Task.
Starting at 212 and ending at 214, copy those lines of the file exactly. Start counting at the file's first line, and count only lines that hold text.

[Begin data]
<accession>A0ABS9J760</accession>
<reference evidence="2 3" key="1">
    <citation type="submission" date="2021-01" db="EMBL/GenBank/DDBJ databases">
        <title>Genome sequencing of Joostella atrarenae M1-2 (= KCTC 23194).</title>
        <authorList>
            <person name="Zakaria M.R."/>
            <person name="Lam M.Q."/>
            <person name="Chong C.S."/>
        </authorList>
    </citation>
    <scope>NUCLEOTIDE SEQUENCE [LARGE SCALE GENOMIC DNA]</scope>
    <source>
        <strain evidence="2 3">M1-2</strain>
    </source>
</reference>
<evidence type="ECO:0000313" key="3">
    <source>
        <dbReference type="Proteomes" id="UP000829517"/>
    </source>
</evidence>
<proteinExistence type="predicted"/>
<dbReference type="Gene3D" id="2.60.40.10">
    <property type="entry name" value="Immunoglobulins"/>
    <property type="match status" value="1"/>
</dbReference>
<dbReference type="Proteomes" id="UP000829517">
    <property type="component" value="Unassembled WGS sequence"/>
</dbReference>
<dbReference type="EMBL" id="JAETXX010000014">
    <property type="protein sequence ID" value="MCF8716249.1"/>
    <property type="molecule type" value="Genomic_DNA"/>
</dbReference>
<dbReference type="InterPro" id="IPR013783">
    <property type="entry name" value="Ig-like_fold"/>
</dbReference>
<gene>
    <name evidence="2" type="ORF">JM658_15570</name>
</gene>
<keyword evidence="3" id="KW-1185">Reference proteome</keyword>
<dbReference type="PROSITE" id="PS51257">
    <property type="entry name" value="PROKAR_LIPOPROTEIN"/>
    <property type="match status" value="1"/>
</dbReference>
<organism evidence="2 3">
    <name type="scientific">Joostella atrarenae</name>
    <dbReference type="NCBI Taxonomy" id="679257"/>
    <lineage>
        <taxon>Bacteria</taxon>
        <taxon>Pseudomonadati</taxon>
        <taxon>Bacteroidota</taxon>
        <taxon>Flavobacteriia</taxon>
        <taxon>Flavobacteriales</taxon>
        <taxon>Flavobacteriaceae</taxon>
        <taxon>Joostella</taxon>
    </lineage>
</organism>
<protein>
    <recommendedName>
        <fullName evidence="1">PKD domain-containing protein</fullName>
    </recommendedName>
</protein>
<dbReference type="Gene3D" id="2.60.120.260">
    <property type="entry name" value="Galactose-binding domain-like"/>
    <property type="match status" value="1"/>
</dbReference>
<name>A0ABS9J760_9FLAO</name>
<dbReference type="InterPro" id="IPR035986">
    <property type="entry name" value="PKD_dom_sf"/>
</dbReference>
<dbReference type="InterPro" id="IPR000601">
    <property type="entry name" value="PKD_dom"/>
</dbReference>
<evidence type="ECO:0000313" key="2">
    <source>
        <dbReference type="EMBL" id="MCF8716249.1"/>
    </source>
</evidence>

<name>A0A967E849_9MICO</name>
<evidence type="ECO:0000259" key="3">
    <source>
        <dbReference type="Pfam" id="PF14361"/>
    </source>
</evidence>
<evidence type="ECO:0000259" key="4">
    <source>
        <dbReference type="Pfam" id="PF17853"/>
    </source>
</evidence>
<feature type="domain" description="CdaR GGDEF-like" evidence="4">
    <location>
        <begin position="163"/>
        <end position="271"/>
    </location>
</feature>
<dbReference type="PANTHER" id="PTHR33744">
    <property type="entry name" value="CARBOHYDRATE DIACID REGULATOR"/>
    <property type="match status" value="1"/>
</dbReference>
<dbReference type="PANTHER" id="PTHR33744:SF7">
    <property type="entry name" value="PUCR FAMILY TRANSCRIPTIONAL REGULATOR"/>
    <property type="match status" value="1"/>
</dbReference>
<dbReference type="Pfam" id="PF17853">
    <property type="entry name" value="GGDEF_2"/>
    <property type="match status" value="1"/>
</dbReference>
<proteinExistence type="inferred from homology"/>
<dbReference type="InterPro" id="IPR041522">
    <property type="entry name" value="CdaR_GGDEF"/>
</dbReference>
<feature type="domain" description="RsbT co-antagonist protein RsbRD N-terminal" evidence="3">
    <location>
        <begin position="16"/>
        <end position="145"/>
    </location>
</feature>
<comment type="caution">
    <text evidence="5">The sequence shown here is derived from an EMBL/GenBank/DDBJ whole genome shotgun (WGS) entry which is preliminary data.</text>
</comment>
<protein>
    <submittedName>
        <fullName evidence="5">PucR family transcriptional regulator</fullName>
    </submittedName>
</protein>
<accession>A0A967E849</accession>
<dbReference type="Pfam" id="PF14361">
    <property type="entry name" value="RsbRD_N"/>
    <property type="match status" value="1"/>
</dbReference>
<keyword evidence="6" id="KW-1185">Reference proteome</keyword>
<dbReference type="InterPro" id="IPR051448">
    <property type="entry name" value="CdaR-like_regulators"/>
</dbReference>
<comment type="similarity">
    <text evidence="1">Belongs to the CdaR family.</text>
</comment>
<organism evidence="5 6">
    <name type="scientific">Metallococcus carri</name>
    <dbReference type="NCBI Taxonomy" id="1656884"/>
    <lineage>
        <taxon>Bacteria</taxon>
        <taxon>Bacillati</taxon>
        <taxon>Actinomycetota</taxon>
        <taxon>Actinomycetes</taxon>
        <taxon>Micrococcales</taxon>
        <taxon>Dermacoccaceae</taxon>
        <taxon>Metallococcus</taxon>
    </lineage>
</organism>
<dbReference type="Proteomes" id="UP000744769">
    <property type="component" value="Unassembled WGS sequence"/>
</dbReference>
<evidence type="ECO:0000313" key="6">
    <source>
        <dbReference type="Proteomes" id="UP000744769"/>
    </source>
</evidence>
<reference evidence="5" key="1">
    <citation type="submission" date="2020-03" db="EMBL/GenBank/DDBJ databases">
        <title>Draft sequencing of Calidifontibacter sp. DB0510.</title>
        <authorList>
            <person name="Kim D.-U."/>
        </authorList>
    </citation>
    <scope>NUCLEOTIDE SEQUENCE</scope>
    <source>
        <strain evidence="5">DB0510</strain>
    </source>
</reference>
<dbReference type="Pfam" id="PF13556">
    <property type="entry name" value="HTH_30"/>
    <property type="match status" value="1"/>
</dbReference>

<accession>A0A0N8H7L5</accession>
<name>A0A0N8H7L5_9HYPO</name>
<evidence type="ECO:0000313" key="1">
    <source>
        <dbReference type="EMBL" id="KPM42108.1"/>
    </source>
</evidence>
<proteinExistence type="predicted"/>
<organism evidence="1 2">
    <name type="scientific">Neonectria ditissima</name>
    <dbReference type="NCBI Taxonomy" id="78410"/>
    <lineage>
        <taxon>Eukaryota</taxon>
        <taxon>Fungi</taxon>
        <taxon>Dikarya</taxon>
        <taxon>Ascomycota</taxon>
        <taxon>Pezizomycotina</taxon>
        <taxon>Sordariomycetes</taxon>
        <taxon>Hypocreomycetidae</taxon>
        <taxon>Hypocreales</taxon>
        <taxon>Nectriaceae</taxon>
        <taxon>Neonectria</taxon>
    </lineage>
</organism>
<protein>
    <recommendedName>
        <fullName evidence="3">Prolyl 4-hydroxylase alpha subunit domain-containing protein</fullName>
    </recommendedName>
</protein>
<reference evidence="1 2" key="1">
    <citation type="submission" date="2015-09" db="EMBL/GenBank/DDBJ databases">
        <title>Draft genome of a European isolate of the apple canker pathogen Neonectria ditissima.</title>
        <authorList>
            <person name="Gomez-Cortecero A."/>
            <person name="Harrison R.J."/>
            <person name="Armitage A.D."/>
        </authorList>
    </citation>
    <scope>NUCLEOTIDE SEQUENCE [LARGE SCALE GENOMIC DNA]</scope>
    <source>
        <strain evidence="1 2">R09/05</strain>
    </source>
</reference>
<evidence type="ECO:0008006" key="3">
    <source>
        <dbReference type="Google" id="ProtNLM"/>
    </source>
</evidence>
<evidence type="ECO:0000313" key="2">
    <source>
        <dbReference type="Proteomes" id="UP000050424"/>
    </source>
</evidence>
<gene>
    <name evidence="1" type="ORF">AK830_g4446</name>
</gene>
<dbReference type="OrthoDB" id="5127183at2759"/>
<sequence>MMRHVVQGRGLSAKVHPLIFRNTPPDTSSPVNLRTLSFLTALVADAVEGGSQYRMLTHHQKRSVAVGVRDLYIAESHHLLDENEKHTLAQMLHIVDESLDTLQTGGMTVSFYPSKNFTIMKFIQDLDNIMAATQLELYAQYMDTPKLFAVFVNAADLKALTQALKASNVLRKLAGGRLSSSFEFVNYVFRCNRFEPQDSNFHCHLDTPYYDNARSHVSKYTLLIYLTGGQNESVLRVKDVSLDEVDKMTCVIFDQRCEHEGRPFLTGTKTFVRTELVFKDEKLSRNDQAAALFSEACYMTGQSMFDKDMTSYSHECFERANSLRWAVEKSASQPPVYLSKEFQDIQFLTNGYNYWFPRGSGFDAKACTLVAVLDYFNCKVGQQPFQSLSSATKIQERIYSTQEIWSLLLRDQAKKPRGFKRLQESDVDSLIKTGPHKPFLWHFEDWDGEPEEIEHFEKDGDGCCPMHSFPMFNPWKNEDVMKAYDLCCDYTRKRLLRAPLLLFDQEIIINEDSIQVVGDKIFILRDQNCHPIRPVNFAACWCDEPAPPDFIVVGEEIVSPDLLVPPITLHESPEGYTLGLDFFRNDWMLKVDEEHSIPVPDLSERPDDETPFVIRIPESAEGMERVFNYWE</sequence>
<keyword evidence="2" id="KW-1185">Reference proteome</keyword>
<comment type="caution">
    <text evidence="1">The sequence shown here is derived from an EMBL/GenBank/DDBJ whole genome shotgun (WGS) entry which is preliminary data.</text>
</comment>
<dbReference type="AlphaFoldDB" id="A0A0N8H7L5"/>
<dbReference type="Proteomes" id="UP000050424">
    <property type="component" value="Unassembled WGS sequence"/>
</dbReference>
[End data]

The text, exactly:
    <scope>NUCLEOTIDE SEQUENCE [LARGE SCALE GENOMIC DNA]</scope>
    <source>
        <strain evidence="1 2">R09/05</strain>